An example of this is the common soft drinks can or plastic bottle sometimes abandoned at crime scenes. The uninitiated will think "fingerprints" and "DNA" and ignore the batch number. At one homicide I investigated, the main suspect's fingerprints were found on a can. When interrogated, he claimed we would find his prints at the scene as he knew the previous owner of the auto workshop and been a regular visitor up until the business was sold six months prior to the killing. Unfortunately for him we had checked the batch number on the can and the batch only appeared on the shelf of a gas station shop close to the scene three days before the murder
What most people consider detritus or rubbish can be a goldmine for investigators. Plastic carrier bags in most stores have batch numbers so if a bag bursts on your way to the car, the store will replace any damaged items free of charge and probably invoice the bag manufacturer. Cash register receipts, parking machine tickets, bus tickets whilst possibly not directly related to suspects or scenes can provide valuable intelligence and open leads to CCTV footage that can help identify possible suspects. Crunched up cigarette papers make an ideal way of keeping a note and are easily overlooked in a search of a scene or suspect.
Even consider toilet rolls. The humblest of items have batch and sometimes serial numbers printed on the core. Apparently disgruntled employees weave needles through the ply, hoping to cause their employer to be sued for damages! Newspapers can have different editions in a day and establishing where copies were delivered or sold could help either include or exclude suspects.
One phrase I use when training and teaching is "Don't look at what’s there - see what’s there. A former student called me to tell me she had been hired by a major police force and claimed it was down to my Scots accent and what she previously thought was a silly phrase. At the pre-interview assessment exercise, when told she had two minutes, she heard me in her head and looked around the apartment room. On the bookshelf she noticed a "Yellow Pages" and removing it she found it had a cut out containing an automatic pistol. Apparently she was the only student to find it. When looking at a photograph of a suspect or missing person, examine what’s behind them. It could be a clue to their regular of favorite haunts.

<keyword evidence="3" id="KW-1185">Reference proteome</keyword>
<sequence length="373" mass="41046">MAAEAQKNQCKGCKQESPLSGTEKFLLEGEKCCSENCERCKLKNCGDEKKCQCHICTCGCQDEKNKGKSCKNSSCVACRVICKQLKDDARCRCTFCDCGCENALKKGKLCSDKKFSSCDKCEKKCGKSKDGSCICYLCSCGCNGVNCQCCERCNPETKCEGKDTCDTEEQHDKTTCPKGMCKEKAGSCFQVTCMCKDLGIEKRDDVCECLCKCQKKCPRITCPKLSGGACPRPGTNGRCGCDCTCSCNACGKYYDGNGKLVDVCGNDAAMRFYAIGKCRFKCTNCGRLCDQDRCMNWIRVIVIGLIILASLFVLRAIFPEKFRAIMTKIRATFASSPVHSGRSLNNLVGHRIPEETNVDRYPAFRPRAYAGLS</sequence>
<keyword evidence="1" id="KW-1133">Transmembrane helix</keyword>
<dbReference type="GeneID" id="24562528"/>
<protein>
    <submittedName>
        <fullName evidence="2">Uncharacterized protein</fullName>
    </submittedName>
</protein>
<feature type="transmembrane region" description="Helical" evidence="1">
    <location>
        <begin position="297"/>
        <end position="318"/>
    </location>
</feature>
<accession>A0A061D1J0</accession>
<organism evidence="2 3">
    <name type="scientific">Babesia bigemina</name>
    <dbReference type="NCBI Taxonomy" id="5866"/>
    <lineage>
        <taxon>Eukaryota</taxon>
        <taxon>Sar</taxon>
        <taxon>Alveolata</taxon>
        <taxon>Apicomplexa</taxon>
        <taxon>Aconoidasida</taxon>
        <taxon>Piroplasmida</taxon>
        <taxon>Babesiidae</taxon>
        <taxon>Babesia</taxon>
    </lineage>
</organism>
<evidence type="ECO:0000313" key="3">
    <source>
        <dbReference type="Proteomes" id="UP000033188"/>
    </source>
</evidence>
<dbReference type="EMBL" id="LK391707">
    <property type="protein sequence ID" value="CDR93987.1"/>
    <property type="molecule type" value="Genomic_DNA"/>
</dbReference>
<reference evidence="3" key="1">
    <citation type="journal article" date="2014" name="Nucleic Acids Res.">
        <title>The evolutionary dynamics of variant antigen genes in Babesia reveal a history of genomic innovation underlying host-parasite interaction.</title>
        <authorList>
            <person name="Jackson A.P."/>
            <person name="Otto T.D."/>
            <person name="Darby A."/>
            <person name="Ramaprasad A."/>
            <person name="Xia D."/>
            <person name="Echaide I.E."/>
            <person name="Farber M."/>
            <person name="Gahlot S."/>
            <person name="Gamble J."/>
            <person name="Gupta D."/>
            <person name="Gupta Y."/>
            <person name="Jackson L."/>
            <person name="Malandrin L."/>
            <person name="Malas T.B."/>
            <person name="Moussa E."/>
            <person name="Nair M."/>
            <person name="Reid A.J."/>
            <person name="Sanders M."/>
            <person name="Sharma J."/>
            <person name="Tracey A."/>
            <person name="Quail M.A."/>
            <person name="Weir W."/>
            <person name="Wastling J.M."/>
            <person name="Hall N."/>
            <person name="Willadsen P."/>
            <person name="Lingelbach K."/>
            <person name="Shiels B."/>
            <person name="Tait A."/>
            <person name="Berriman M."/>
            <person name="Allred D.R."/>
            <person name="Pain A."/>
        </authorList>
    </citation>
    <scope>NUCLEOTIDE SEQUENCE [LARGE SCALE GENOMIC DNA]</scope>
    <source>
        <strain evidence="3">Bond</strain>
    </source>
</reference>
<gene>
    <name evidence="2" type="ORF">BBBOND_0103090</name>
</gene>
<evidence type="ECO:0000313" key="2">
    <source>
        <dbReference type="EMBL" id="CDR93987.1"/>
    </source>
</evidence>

Finally, a demonstration we carry out with students at university. We call it "pure jeanius". Unlike other cloth, which is spun, dyed and then woven, blue denim is spun, woven and then dyed. This causes the material to have unique colour variations especially along seams which are almost like almost like a barcode. Several years investigators found this out when trying to get evidence against a bank robber whose mask concealed his face. His jeans were compared to photographs of the offenders at the robbery and it was determined that his jeans had the same patterns of discoloration as those worn at the crime scene, whist 100 pairs of similar jeans were all totally different. We invite students to bring a pair of blue jeans to the lecture and demonstrate it is not a myth. It is prudent to always open your mind and look beyond the obvious.